Jason Thomas Gordon

Cary Beare

Matt DelVecchio

It’s broad daylight and Jason Thomas Gordon, lead singer and drummer of a new LA rock band, hangs over the rooftop of Tower Records on Sunset Blvd. Like so many independent stores along the way, not even this giant landmark record chain could stave off the crumbling music business. Dressed in workmen’s clothes, Jason has commandeered a ladder and climbed to the top of the vacant record store. He quickly ties knots along the ledge then unfurls two 17-foot banners from both sides of the building. A message from the band now faces the city streets: SAVE YOUR RECORD STORES!

This is the band at their core. Romantic and defiant. Their sound is a ramshackle mixture of classic rock ‘n roll combined with the darkness of the post-punk era. Listening to these guys it’s easy to understand why they’d be so indignant about watching another record store fall. They remember when music wasn’t so disposable, when every new release was an event, when fans thrived on the mystery about a band instead of the neediness of social media. Jason sings, “We’re awake tonight and we will never cave!” And their live show proves his point. The energy is frenetic but focused. The music is raw but glorious. This is Kingsize.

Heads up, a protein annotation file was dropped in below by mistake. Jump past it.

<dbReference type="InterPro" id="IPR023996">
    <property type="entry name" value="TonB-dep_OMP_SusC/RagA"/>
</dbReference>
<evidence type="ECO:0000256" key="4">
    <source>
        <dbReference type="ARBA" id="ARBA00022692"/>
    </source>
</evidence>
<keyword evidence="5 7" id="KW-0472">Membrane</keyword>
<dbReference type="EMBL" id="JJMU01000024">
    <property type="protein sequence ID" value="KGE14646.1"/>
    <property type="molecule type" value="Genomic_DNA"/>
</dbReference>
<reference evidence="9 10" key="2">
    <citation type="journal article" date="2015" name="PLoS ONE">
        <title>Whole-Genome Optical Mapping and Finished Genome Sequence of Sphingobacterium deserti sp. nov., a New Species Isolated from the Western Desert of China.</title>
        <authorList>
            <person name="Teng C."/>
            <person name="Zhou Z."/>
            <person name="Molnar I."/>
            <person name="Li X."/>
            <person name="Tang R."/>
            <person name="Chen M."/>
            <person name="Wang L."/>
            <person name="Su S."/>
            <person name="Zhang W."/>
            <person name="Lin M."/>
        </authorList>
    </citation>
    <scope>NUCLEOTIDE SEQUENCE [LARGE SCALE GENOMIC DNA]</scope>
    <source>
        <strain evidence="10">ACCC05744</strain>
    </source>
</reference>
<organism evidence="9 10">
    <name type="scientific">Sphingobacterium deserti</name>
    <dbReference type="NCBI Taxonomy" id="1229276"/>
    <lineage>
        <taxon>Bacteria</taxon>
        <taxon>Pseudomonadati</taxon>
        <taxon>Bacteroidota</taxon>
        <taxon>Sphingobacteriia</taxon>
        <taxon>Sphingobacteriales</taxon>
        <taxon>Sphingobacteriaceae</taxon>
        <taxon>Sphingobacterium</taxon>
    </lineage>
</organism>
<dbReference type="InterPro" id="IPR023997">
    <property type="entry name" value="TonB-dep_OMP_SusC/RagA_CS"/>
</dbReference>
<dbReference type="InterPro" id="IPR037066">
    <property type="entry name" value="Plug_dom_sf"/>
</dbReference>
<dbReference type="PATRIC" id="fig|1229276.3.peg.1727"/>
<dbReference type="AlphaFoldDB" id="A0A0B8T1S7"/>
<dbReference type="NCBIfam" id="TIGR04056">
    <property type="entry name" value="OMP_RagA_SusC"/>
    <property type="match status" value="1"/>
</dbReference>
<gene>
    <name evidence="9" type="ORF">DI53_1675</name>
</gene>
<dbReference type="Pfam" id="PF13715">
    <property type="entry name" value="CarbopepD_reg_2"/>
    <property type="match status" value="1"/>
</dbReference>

It wasn’t just record stores closing or the watered down fluff on the radio that would become a defining moment for the band. “The music scene here sucked,” states guitarist Cary Beare. With his trademark long hair, he looks part 70’s rock god, part Tolkien character. “I was ready to hang up my dreams and move back to the mountains in Idaho.”

But, right before Cary left town, his old friend Jason, asked him if he wanted to jam. The sound and the songs they created convinced Cary that the dream was far from over. Cary explains, “Jason immediately wanted to form a band with him on drums, me on guitar but, I loved how his voice sounded with the stuff we were writing. I didn’t want anyone else ruining it so I said, ‘I’ll only do this if you sing your own lyrics.’”

Jason spent the next week sick to his stomach. “It really felt like a life or death decision for me,” recalls Jason, “ I was serious about forming a band but not as the singer!” So, how did it happen? “Cary acts like he’s this peaceful old hermit in the hills but, he’s a punk ass kid when he plays guitar. He can also write beautiful melodies that’ll crush your heart. I wanted to be in a band with him. So, I said, ‘Screw it. I’ll be the singer.’ Sold out on day one!”

At first, Jason and Cary played all the instruments themselves. Then they heard Matt DelVecchio playing bass in a friend’s band around town. He could groove, he could sing, he was creative and solid. He was also a card-carrying ambassador for Maker’s Mark whiskey. Kingsize swiftly put their friend’s band on notice, “We’re stealing your bass player.” They consider it one of the best moves they ever made.

Kingsize released The Good Fight EP on their own Good Fight Music label in 2008. As the title suggests, these were songs that had come looking for a fight. Songs like “Elevator,” “Miss America,” and “House on Fire” do just that. The message of the music was driven home by the striking image on the album cover — the world famous 1989 photograph of a lone man defiantly standing up to an onslaught of tanks in China’s Tiananmen Square.